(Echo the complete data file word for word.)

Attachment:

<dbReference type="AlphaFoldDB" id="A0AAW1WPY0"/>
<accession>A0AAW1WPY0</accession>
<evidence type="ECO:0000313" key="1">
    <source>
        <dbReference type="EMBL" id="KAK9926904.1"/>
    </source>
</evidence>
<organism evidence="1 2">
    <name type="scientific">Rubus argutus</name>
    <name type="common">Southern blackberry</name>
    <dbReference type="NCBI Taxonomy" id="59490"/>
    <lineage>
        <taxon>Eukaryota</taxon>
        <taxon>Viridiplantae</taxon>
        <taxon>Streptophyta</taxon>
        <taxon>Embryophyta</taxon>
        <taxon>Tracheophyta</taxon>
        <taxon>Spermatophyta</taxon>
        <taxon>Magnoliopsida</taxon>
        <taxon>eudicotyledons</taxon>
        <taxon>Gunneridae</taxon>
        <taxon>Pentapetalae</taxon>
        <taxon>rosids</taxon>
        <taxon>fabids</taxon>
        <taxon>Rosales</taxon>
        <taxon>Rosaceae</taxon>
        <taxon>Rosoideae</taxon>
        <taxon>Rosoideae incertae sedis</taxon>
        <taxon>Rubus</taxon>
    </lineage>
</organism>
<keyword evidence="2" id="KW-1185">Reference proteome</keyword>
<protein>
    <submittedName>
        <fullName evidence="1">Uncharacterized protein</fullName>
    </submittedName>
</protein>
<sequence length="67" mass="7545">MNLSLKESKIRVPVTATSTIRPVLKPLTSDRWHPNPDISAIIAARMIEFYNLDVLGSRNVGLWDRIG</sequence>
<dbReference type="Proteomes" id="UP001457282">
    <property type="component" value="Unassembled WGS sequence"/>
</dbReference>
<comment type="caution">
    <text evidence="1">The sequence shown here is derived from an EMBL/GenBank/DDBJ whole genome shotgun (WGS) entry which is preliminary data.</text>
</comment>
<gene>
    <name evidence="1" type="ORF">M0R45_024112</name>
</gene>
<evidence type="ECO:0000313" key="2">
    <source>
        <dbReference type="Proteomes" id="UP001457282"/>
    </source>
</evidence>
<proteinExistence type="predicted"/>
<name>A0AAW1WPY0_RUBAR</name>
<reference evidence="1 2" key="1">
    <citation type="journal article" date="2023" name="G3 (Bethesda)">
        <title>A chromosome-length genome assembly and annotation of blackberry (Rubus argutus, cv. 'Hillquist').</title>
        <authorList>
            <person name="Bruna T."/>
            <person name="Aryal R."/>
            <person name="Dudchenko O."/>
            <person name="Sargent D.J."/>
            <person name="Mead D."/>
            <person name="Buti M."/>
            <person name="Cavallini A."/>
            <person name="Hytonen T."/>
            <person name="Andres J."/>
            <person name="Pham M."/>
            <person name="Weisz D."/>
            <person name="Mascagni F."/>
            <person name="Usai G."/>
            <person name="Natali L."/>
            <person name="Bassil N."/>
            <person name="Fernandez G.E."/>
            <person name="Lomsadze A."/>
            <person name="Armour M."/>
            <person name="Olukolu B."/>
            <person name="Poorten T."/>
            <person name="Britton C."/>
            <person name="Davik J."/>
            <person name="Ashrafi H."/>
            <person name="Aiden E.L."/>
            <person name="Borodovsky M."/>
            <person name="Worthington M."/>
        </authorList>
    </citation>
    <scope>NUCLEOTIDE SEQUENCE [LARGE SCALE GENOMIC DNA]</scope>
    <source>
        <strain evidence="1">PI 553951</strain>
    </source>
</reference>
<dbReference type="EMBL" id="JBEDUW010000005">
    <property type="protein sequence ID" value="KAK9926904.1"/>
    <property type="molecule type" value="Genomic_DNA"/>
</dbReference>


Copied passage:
<dbReference type="AlphaFoldDB" id="A0AAW1WPY0"/>
<accession>A0AAW1WPY0</accession>
<evidence type="ECO:0000313" key="1">
    <source>
        <dbReference type="EMBL" id="KAK9926904.1"/>
    </source>
</evidence>
<organism evidence="1 2">
    <name type="scientific">Rubus argutus</name>
    <name type="common">Southern blackberry</name>
    <dbReference type="NCBI Taxonomy" id="59490"/>
    <lineage>
        <taxon>Eukaryota</taxon>
        <taxon>Viridiplantae</taxon>
        <taxon>Streptophyta</taxon>
        <taxon>Embryophyta</taxon>
        <taxon>Tracheophyta</taxon>
        <taxon>Spermatophyta</taxon>
        <taxon>Magnoliopsida</taxon>
        <taxon>eudicotyledons</taxon>
        <taxon>Gunneridae</taxon>
        <taxon>Pentapetalae</taxon>
        <taxon>rosids</taxon>
        <taxon>fabids</taxon>
        <taxon>Rosales</taxon>
        <taxon>Rosaceae</taxon>
        <taxon>Rosoideae</taxon>
        <taxon>Rosoideae incertae sedis</taxon>
        <taxon>Rubus</taxon>
    </lineage>
</organism>
<keyword evidence="2" id="KW-1185">Reference proteome</keyword>
<protein>
    <submittedName>
        <fullName evidence="1">Uncharacterized protein</fullName>
    </submittedName>
</protein>
<sequence length="67" mass="7545">MNLSLKESKIRVPVTATSTIRPVLKPLTSDRWHPNPDISAIIAARMIEFYNLDVLGSRNVGLWDRIG</sequence>
<dbReference type="Proteomes" id="UP001457282">
    <property type="component" value="Unassembled WGS sequence"/>
</dbReference>
<comment type="caution">
    <text evidence="1">The sequence shown here is derived from an EMBL/GenBank/DDBJ whole genome shotgun (WGS) entry which is preliminary data.</text>
</comment>
<gene>
    <name evidence="1" type="ORF">M0R45_024112</name>
</gene>
<evidence type="ECO:0000313" key="2">
    <source>
        <dbReference type="Proteomes" id="UP001457282"/>
    </source>
</evidence>
<proteinExistence type="predicted"/>
<name>A0AAW1WPY0_RUBAR</name>
<reference evidence="1 2" key="1">
    <citation type="journal article" date="2023" name="G3 (Bethesda)">
        <title>A chromosome-length genome assembly and annotation of blackberry (Rubus argutus, cv. 'Hillquist').</title>
        <authorList>
            <person name="Bruna T."/>
            <person name="Aryal R."/>
            <person name="Dudchenko O."/>
            <person name="Sargent D.J."/>
            <person name="Mead D."/>
            <person name="Buti M."/>
            <person name="Cavallini A."/>
            <person name="Hytonen T."/>
            <person name="Andres J."/>
            <person name="Pham M."/>
            <person name="Weisz D."/>
            <person name="Mascagni F."/>
            <person name="Usai G."/>
            <person name="Natali L."/>
            <person name="Bassil N."/>
            <person name="Fernandez G.E."/>
            <person name="Lomsadze A."/>
            <person name="Armour M."/>
            <person name="Olukolu B."/>
            <person name="Poorten T."/>
            <person name="Britton C."/>
            <person name="Davik J."/>
            <person name="Ashrafi H."/>
            <person name="Aiden E.L."/>
            <person name="Borodovsky M."/>
            <person name="Worthington M."/>
        </authorList>
    </citation>
    <scope>NUCLEOTIDE SEQUENCE [LARGE SCALE GENOMIC DNA]</scope>
    <source>
        <strain evidence="1">PI 553951</strain>
    </source>
</reference>
<dbReference type="EMBL" id="JBEDUW010000005">
    <property type="protein sequence ID" value="KAK9926904.1"/>
    <property type="molecule type" value="Genomic_DNA"/>
</dbReference>